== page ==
So, yeah, I love Bones, but at the same time, I feel like they’re so close to making very good tv anime, but have a hard time maintaining a good pace for shows of 26-50 eps… However, if they focus more of their efforts on films like “Stranger” then they could really strive for greatness.
I just checked Eureka & AO’s website and it doesn’t show chief writer who supervises the all scripts. It looks like series composition is nonexistent. Previous series had Dai Sato who supervised the story and set the frame work.
I haven’t watched Eureka 7 AO, so I can’t comment about the show. But I want to comment on Bones’ strength and weakness by work history. Just like Regis, I love Bones’ animation quality. It’s just that they focus too much time and effort on visuals than story. It’s already given fact that Bones deliver high animation quality to their clients and fans. Their animation quality attracts animation fans and artists, but not enough to attract wider audience. For recent hits like Ano Hana and Madoka Magica, their greatest strength is storytelling even though their animation quality is not top notch. If the missing chief writer is any indication, I think Bones is blowing off another opportunity to shine with original shows. Opportunity to make original show that is not based from comics or novels don’t come often.
I watched the Tsuritama and I really liked art direction. We don’t come across with graphic BG often. Sometimes I get tired of contrast between painted BG and black outline characters with shadow shapes. Color setting and camera works unifies and soften the both, but the contrast is still there.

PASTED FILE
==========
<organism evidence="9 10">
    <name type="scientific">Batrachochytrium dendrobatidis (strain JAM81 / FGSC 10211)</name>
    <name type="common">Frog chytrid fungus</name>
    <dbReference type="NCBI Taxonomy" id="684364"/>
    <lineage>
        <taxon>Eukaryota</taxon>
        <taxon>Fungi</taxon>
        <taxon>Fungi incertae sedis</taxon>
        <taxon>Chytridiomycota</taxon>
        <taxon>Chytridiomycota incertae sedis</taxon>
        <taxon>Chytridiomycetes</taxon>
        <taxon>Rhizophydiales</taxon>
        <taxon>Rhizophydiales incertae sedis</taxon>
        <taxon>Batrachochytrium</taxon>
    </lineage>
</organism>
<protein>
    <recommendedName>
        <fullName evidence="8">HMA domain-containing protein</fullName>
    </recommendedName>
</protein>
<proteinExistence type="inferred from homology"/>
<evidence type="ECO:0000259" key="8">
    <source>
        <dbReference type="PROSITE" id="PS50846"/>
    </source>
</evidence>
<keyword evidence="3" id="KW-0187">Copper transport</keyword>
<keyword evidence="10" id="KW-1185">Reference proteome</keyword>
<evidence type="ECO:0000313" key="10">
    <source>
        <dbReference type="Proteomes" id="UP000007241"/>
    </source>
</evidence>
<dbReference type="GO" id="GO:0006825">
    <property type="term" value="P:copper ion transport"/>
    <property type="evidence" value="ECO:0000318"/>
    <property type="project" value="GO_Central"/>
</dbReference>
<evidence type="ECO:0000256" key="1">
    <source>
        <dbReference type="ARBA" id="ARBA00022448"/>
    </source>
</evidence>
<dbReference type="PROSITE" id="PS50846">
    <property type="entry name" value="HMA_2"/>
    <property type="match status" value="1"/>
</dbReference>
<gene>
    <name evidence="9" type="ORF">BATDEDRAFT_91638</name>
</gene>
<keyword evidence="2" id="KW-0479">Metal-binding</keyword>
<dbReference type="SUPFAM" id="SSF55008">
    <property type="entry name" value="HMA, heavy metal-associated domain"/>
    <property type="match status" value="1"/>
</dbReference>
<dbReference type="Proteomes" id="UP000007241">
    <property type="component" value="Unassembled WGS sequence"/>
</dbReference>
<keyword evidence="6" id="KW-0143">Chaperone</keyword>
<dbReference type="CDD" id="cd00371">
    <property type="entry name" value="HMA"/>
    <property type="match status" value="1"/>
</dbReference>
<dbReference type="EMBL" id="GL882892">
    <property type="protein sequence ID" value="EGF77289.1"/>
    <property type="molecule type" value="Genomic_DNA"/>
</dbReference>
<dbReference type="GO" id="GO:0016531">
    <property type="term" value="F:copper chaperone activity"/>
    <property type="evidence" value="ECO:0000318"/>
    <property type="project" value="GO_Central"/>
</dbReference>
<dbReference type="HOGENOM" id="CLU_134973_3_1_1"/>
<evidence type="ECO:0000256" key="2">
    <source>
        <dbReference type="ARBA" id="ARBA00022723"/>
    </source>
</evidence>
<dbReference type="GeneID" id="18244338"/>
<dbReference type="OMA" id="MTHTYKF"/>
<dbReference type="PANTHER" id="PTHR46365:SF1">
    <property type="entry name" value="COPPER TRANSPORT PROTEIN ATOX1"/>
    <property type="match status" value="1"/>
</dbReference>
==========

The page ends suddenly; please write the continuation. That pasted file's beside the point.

I haven’t paid close attention to water FX, so I can’t say much about it. I have to say that showing character’s anxiety by imagined drowning reminded me of typical anime presentation of a character getting fired up.
Still, the way the character drowning is fascinating to me. In this case, the drowning works well with the charcter’s emotional state because close camera angles are used to present lack of space associated with suffocation.
Granted that Mononoke’s biggest strength is visual, but I think its subtle approach to taboo subjects that makes it special. Other shows that deals with the subject tend to be either too direct or comedic.
I would like to mention Atsuya Uki to Tsuritama.
The director and creator of the indie animation Cencoroll.
He did the Character-Design for Tsuritama as you probably know.
& Uki is a very close friend of Mebae, the Character-Design for Nakamura’s last Show “C".
It’s great that they gave these two web-generation artists the opportunity to take a leading role on a TV show. One plus point for aiming to a fresh design.
Bahi, that reminds me.
Do you happen to know if Atsuya Uki is telecommuting animator like Mebae? I remember Mebae was living in Hokkaido when he was working on Black Rock Shooting Star according to Yutaka Yamamoto.